Here's a small subhead to say cool stuff
Some consumers are still skeptical if the green color scheme on a product means they're actually green, or if they're using the green macro trend for solely personal gain. Green is universal -from small towns to big cities- so it's hard to discern who's authentic with their green-claims to ensure the customer's money isn't going to a lost cause that actually isn't environmentally friendly.
But recently, investing in green technologies has been proven to drive cost out of a business (and revenue into it) while also holding market-power capable of winning over doubters...so it makes sense why so many companies are turning to green integration. In the food and drinks industry, only five green brand products were launched in 2002. Fast forward to 2007, and that number's increased to 328. There's been a huge spike in greenwashing over the last decade and a lot of that is owed to the public's awareness of sustainable development and a commitment to a more responsible lifestyle. Terrachoice Environmental Marketing issued a report noting a 79% increase in the corporate greenwashing between 2007 and 2009, so you can imagine this strategy only continues to grow now.
"In the food and drinks industry, only five green brand products were launched in 2002. Fast forward to 2007, and that number's increased to 328."
Majority of societal change has rested on public demand and it's clear the market is serious about their sustainable intentions and behavior. A high interest in detailed information about products or services, paired with legitimate product labeling, has shaped the responsible shopper to encourage society (and its industries) to continue down the green path.
Here's a small subhead to say cool stuff
So here we are, in a time when finding alternatives and making them function is considered cool and trendy. The auto industry's recognition of fuel efficiency and environmental change is a definite step in the right direction, but an overall makeover of all industries seems necessary if we really want to make a positive impact. Guidelines for sustainability have been set, and it'd be helpful to your brand to understand them:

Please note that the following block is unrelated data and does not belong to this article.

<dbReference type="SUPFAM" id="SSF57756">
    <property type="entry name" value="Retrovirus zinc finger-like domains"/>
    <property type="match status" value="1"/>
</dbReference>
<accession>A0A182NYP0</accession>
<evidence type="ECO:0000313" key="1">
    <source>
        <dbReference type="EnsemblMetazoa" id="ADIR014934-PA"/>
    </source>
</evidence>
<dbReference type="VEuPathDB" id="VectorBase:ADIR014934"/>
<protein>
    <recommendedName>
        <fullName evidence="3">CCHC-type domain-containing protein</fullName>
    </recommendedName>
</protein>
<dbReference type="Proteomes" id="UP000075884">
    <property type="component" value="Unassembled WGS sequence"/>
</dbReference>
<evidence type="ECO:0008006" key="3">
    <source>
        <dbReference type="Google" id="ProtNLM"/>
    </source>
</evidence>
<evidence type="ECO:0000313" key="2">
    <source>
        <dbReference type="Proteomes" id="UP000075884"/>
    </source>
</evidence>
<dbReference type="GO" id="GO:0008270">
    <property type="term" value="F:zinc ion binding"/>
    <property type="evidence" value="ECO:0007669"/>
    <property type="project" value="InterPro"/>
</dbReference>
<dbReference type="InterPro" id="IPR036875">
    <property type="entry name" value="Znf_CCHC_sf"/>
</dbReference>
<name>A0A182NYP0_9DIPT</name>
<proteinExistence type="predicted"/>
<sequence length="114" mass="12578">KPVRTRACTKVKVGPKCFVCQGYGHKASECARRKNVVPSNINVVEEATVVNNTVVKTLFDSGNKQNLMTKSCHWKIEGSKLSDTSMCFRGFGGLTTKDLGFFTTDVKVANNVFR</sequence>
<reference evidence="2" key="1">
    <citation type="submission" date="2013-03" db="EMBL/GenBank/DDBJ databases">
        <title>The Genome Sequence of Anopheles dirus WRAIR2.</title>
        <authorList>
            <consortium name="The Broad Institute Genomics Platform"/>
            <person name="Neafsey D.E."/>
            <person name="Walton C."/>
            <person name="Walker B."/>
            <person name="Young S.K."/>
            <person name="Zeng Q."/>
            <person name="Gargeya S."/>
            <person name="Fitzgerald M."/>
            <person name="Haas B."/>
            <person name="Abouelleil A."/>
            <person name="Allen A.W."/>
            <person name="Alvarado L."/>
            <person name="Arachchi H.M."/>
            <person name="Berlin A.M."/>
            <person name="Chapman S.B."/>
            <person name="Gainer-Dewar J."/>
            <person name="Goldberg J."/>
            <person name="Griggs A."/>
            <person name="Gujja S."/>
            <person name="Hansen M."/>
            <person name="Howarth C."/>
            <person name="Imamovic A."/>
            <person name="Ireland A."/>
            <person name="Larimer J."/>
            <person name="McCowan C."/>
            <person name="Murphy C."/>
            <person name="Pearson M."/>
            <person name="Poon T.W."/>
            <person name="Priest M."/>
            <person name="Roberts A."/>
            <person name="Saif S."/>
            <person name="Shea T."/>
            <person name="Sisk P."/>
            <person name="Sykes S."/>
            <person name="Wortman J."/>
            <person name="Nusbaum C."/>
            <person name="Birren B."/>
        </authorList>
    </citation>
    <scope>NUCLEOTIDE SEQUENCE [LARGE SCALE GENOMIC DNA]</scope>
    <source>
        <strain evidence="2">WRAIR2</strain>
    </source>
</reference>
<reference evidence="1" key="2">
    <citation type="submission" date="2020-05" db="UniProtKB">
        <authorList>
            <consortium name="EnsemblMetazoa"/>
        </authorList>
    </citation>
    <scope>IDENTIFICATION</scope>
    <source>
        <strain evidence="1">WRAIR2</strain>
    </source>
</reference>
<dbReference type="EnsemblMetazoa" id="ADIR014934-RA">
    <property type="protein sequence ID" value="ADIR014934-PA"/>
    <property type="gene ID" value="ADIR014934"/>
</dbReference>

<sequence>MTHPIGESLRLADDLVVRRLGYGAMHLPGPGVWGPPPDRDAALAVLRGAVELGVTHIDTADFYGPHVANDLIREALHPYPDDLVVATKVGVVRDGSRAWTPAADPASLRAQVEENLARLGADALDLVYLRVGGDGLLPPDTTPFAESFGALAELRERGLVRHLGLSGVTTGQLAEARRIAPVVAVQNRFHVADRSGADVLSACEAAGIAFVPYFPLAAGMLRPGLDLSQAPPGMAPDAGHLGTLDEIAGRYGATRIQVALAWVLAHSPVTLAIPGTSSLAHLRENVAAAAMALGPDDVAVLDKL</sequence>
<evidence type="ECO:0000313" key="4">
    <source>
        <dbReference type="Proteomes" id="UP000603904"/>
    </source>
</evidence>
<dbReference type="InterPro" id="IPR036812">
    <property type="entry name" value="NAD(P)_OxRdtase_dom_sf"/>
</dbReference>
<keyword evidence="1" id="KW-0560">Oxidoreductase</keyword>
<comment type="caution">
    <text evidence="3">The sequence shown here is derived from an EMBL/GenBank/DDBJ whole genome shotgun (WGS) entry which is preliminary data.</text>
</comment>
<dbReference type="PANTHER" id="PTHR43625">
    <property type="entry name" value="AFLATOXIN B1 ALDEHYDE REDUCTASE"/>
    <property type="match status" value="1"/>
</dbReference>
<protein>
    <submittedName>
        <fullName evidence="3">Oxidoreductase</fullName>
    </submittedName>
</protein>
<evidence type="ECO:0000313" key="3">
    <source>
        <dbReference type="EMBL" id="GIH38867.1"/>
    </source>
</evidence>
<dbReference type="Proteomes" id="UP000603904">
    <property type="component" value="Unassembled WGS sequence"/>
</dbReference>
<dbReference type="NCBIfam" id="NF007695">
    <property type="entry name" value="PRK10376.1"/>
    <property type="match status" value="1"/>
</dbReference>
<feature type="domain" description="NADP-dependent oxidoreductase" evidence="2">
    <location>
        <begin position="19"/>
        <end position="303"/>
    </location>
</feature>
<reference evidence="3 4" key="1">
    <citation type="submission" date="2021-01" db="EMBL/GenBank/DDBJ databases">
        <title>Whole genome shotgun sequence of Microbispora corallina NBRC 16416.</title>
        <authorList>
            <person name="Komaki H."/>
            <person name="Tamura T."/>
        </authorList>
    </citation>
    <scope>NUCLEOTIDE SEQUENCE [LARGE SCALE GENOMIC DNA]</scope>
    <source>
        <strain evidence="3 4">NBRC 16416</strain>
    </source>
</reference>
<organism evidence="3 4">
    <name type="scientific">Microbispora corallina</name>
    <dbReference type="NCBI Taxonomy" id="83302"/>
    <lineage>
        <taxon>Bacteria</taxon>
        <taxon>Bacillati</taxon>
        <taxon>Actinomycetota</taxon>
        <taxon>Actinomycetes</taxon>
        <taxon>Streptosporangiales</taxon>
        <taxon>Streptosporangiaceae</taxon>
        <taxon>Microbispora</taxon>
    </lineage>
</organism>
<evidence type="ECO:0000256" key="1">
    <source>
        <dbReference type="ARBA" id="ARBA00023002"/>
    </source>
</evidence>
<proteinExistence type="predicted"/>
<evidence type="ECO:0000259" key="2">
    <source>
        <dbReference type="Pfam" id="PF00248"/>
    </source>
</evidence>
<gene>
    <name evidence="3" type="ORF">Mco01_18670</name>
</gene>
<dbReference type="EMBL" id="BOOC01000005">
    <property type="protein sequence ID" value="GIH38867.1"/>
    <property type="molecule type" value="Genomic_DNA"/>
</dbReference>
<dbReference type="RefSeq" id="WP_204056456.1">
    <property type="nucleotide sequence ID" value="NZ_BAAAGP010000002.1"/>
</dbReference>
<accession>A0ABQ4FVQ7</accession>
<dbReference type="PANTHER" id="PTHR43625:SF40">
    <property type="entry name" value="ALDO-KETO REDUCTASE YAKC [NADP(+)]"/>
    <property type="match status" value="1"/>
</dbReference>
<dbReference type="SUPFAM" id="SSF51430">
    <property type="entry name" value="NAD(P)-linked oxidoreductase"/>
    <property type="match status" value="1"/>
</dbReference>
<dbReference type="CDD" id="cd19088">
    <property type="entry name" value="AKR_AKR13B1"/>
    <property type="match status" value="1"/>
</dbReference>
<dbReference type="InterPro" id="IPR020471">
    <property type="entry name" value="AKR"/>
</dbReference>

- Reduce the amount of materials required for production and use recycled post-consumer waste.
- Keep your end-product biodegradable; or in digital form instead of print
- Embrace the green route, and show it throughout your products and marketing efforts.
The biggest polluters (auto and aerosol) have been forced into a corner where they're demanded to provide alternatives and solutions to the sources of pollution they cause.
"The public expects car manufacturers to step up and present technology in order to respond to [global warming] concerns" -Nissan CEO Carlos Ghosn
For everyone else, it's about being a part of the frontline through innovation and accessibility to guide your brand's transition into new markets of activists, responsible consumers, and eco-smart parents.
It shouldn't be hard to convince you that your brand should keep an eye on this macro trend. Not only are you helping protect the environment, but you're bringing a forward-thinking mindset that customers appreciate.
Bring thrill to sustainability and make a real difference in the world while you're at it. Green fuels innovation, and by making your product or service more sustainable you're only doing better for your brand and the world around you. Fix your focus on how your brand can make a difference and lead with it.
GREEN & BLUE RESOURCES
Today, there are plenty of avenues for going green that all industries can reach out to:
www.greenblue.org - chemicals, packaging, and forest products. www.nikereuseashoe.com and www.apparelcoalition.org Nike's green intiative.
Hollywood: informative documentaries like An Inconvenient Truth shed light on the degree of seriousness climate change has reached, while winning an Oscar for Best Documentary in the process.
The documentary Revenge of the Electric Car shows the deficiencies in crafting green tech, the ingenuity of recent years to produce an eco-friendly car, and the heated race to release their product to the public first.
The Story of Stuff